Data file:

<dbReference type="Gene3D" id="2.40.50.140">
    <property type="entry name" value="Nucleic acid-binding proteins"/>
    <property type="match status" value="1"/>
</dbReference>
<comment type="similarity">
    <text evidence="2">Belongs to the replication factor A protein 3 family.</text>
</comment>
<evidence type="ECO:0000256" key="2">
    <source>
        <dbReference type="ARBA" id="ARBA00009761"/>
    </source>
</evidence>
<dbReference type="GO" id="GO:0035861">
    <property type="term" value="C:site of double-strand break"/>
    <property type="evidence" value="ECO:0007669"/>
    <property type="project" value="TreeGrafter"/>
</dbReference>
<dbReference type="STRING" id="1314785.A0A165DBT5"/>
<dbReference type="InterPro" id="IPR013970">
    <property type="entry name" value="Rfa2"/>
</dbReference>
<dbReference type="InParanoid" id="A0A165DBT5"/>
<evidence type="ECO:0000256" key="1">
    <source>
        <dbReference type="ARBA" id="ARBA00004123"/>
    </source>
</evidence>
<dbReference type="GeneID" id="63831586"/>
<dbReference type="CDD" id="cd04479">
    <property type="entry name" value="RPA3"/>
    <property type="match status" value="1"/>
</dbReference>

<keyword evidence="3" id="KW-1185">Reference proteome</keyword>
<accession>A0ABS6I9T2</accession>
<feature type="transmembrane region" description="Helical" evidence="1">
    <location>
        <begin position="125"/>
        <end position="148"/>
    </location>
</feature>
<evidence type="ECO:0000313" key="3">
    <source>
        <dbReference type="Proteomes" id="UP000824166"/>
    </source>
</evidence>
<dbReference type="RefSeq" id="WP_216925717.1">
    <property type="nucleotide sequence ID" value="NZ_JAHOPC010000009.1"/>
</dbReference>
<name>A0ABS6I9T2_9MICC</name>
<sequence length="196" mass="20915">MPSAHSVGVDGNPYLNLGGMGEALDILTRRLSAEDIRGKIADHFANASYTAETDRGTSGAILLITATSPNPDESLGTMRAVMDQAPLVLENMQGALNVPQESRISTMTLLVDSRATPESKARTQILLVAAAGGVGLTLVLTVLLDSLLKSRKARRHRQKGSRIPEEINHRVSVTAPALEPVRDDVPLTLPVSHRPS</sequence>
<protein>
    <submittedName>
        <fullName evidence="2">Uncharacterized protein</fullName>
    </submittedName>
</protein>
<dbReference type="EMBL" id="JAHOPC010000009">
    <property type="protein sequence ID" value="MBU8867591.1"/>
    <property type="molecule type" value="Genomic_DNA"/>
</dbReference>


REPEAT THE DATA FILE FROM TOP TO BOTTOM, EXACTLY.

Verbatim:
<dbReference type="Gene3D" id="2.40.50.140">
    <property type="entry name" value="Nucleic acid-binding proteins"/>
    <property type="match status" value="1"/>
</dbReference>
<comment type="similarity">
    <text evidence="2">Belongs to the replication factor A protein 3 family.</text>
</comment>
<evidence type="ECO:0000256" key="2">
    <source>
        <dbReference type="ARBA" id="ARBA00009761"/>
    </source>
</evidence>
<dbReference type="GO" id="GO:0035861">
    <property type="term" value="C:site of double-strand break"/>
    <property type="evidence" value="ECO:0007669"/>
    <property type="project" value="TreeGrafter"/>
</dbReference>
<dbReference type="STRING" id="1314785.A0A165DBT5"/>
<dbReference type="InterPro" id="IPR013970">
    <property type="entry name" value="Rfa2"/>
</dbReference>
<dbReference type="InParanoid" id="A0A165DBT5"/>
<evidence type="ECO:0000256" key="1">
    <source>
        <dbReference type="ARBA" id="ARBA00004123"/>
    </source>
</evidence>
<dbReference type="GeneID" id="63831586"/>
<dbReference type="CDD" id="cd04479">
    <property type="entry name" value="RPA3"/>
    <property type="match status" value="1"/>
</dbReference>

<keyword evidence="3" id="KW-1185">Reference proteome</keyword>
<accession>A0ABS6I9T2</accession>
<feature type="transmembrane region" description="Helical" evidence="1">
    <location>
        <begin position="125"/>
        <end position="148"/>
    </location>
</feature>
<evidence type="ECO:0000313" key="3">
    <source>
        <dbReference type="Proteomes" id="UP000824166"/>
    </source>
</evidence>
<dbReference type="RefSeq" id="WP_216925717.1">
    <property type="nucleotide sequence ID" value="NZ_JAHOPC010000009.1"/>
</dbReference>
<name>A0ABS6I9T2_9MICC</name>
<sequence length="196" mass="20915">MPSAHSVGVDGNPYLNLGGMGEALDILTRRLSAEDIRGKIADHFANASYTAETDRGTSGAILLITATSPNPDESLGTMRAVMDQAPLVLENMQGALNVPQESRISTMTLLVDSRATPESKARTQILLVAAAGGVGLTLVLTVLLDSLLKSRKARRHRQKGSRIPEEINHRVSVTAPALEPVRDDVPLTLPVSHRPS</sequence>
<protein>
    <submittedName>
        <fullName evidence="2">Uncharacterized protein</fullName>
    </submittedName>
</protein>
<dbReference type="EMBL" id="JAHOPC010000009">
    <property type="protein sequence ID" value="MBU8867591.1"/>
    <property type="molecule type" value="Genomic_DNA"/>
</dbReference>